What can the Civil War tell us about today's debate over deficit and debt reduction? It's the notion of sacrifice that links the two eras. Then, as now, the nation faced a serious fiscal crisis. And then, as now, lawmakers struggled over how to allocate the pain incurred while solving it.I've said it before and I'll say it again. Democrats and Republicans have been complicit in deficit-spending for decades. They created entitlement programs that are structurally imbalanced and unsustainable. They designed tax expenditures that distort markets, stoking health care inflation and contributing to the real estate bubble. They manufacture drama to score points with political supporters who cannot or choose not to keep track of the bigger picture.
Differences abound, of course. An entitlement-driven fiscal crunch is not the same thing as a war, no matter how severe it might become. Mortal sacrifice on the battlefield is not the same as economic sacrifice from a paycheck.
Still, the notion of shared sacrifice unites those episodes. Clearly, solving today's fiscal problems will be painful, requiring higher taxes and lower spending. The necessary changes won't be pleasant for anyone -- and they will be deeply painful for some, especially those who depend on key social programs.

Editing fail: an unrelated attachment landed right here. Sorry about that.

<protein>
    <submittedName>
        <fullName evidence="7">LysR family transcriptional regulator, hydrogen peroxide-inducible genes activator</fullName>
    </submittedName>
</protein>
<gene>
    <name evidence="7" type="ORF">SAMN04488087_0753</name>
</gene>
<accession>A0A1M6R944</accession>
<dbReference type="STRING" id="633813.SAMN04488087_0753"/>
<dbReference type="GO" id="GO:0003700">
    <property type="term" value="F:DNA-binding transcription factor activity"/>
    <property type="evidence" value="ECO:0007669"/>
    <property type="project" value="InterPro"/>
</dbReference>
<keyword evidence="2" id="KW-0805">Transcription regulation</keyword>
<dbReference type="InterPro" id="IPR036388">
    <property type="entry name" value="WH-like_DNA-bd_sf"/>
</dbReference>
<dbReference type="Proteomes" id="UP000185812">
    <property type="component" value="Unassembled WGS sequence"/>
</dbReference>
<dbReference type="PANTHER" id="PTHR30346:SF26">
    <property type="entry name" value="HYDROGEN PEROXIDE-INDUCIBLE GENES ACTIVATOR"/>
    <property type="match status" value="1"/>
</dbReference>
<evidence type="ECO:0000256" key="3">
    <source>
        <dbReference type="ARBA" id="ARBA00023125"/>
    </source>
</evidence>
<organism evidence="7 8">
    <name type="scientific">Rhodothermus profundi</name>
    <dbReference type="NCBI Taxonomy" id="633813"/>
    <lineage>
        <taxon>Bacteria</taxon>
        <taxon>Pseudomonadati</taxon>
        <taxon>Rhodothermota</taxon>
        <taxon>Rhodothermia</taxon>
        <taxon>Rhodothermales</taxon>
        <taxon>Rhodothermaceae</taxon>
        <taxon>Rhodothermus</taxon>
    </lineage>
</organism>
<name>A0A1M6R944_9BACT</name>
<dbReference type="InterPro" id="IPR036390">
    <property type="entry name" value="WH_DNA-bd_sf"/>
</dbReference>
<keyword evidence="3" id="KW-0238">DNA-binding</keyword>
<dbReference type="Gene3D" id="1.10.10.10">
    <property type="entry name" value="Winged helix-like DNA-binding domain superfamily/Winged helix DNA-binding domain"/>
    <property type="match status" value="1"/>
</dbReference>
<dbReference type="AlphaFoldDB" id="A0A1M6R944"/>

But today's lawmakers have failed to acknowledge that broad-based sacrifice will be necessary to solve the nation's fiscal problems. No one in either party is willing to talk about meaningful entitlement reform.
Lawmakers are also not being honest about taxes. If higher revenues are going to be part of the solution, then the extra burden will almost certainly fall on everyone. But so far, the champions of higher revenues have been unwilling to acknowledge that everyone will end up paying more. Instead, they have focused narrowly on raising taxes on those with high incomes.
We cannot address these structural and tax policy challenges by increasing taxes on "millionaires and billionaires." There is no "class war" between the 1% and the 99%. If we want a bigger government and if we want to maintain federal spending on entitlements, we'll need to raise taxes on the top, middle, and bottom of the income spectrum. We may need to eliminate "sacred" tax expenditures. We may need a VAT or carbon tax. The status quo is a path towards extreme hardship for millions of Americans when the bottom falls out from under the political class.